Draunidalo’s suspension: Another stab at democracy

The Citizens’ Constitutional Forum demands that Parliament review their decision to suspend Hon. Tupou Draunidalo. CCF finds the decision unfounded and inconsistent. The result is a mockery of democratic processes set out in the Standing Orders.

This is the second suspension of a member of Parliament. The first was Hon. Ratu Naiqama Lalabalavu, who was given a similar order of suspension for the remaining term of Parliament, a decision considered inappropriate on the international platform by the Inter-Parliamentary Union Governing Council.

Hon. Draunidalo’s suspension came about when she reacted to the Hon. Mahendra Reddy’s claim that the Opposition did not have any academic toppers. The Hansard reports her saying “… a fool…” and when the Hon. Attorney-General raised a Point of Order on this, she was reported saying “And he provided worse in his speech, calling us “dumb natives, you idiot.” At the time the Hon. Speaker ruled to allow the debate to continue as Hon. Reddy “continued without reacting to the statement.”[1]

“The Speaker could have warned the Hon. Draunidalo and asked for a withdrawal of her statement, maintaining order in Parliament. In the worst case scenario, she could have invoked a suspension under Standing Order 75 for the remainder of that day if she thought it fit. Instead she allowed the debate to continue as it did,” said CCF CEO Sara Bulutani Mataitawakilai.

The following day the Speaker asked the Hon. Attorney-General to withdraw a statement made against Hon. Prem Singh who found it offensive.

CCF is concerned over a deterioration of democratic processes clearly reflected in the Standing Orders. A recommendation for a suspension until 2018 was made under Standing Order 62(4)(a) and (d) by Parliament’s Privileges Committee.“These recommendations are unsubstantiated under the Rules of Debate as it does not provide for a suspension until the end of the parliamentary term for these situations. Even Standing Order 76 does not provide for this. So where does it come from?” asked CCF CEO Sara Bulutani Mataitawakilai.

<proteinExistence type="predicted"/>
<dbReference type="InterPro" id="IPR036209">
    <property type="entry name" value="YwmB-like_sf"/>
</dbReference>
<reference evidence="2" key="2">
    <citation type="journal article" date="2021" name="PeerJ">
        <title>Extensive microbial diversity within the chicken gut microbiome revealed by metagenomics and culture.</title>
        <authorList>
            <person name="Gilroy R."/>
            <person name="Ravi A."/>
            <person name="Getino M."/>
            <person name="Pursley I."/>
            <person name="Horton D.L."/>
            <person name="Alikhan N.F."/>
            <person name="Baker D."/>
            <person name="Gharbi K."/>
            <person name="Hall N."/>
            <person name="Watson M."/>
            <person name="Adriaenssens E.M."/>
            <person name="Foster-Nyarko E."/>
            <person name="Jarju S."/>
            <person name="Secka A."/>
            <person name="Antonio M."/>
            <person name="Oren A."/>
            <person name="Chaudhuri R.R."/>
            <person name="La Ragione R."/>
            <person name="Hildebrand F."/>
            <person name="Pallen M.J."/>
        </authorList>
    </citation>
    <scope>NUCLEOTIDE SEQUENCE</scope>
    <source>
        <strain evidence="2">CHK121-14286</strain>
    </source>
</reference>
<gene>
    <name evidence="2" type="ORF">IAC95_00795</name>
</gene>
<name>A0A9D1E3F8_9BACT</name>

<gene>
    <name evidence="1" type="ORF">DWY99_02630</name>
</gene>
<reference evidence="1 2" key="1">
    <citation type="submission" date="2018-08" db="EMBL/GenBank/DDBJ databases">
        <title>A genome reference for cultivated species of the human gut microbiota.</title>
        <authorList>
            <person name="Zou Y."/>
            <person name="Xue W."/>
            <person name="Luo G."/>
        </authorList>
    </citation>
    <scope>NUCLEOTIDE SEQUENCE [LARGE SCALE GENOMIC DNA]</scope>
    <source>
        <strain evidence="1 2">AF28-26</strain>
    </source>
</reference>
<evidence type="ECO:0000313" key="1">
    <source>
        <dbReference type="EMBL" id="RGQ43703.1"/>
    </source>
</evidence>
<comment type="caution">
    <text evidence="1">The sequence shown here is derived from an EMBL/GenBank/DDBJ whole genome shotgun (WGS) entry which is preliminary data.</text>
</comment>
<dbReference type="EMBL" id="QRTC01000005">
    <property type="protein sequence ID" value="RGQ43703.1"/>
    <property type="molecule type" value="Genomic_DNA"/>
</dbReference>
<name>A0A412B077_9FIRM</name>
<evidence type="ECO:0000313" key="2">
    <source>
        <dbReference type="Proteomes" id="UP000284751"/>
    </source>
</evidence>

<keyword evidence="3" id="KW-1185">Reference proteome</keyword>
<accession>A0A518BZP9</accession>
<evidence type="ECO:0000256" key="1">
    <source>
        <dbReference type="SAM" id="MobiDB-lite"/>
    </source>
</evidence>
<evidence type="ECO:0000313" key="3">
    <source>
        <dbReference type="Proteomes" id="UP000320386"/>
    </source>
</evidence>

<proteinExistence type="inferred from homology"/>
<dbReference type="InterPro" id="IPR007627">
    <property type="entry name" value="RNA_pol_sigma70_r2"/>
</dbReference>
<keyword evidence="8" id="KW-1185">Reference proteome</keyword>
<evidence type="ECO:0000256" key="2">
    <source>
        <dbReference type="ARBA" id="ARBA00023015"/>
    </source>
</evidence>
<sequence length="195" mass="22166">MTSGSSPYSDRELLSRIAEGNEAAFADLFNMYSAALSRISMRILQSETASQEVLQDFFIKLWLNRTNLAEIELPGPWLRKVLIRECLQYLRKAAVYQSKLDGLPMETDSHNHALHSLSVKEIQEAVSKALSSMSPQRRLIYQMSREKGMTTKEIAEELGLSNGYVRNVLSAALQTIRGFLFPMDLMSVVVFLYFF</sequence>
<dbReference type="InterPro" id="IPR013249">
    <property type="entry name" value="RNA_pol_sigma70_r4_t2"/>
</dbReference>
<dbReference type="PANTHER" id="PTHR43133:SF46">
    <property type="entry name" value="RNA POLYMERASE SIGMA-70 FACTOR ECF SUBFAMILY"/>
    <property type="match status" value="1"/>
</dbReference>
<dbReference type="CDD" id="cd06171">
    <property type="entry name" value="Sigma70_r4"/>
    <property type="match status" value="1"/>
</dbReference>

Further, the Privileges Committee offering the recommendation was composed of government members. The two Opposition members waived their involvement in the proceedings, as did Hon. Tupou who chose to remain silent. CCF urges the Opposition to participate in these processes, instead of prejudging the outcome and dealing with matters outside of Parliament.

Overall, CCF is saddened to see discriminatory and derogatory views being aired in Parliament. Parliamentarians are urged to carry themselves with dignity and maintain parliamentary decorum despite their right to privilege. Hon. Draunidalo’s matter could have easily been resolved in Parliament instead of setting dangerous precedence. CCF further recommends that the Hansard reports accurately all that is recorded.

“There is an urgent need for the Speaker’s oversight to maintain fairness and consistency when dealing with offensive gestures and remarks made in Parliament. If the government of the day is serious about achieving a genuine democracy, they must first set the foundations to show respect for core human rights,” said Mataitawakilai.

“Seeing how the decision has caused a public outcry in the past week, we hope to see a remedy to this decision,” he added.



[1] Parliament of the Republic of Fiji, Parliamentary Debates Daily Hansard, 1 June 2016.


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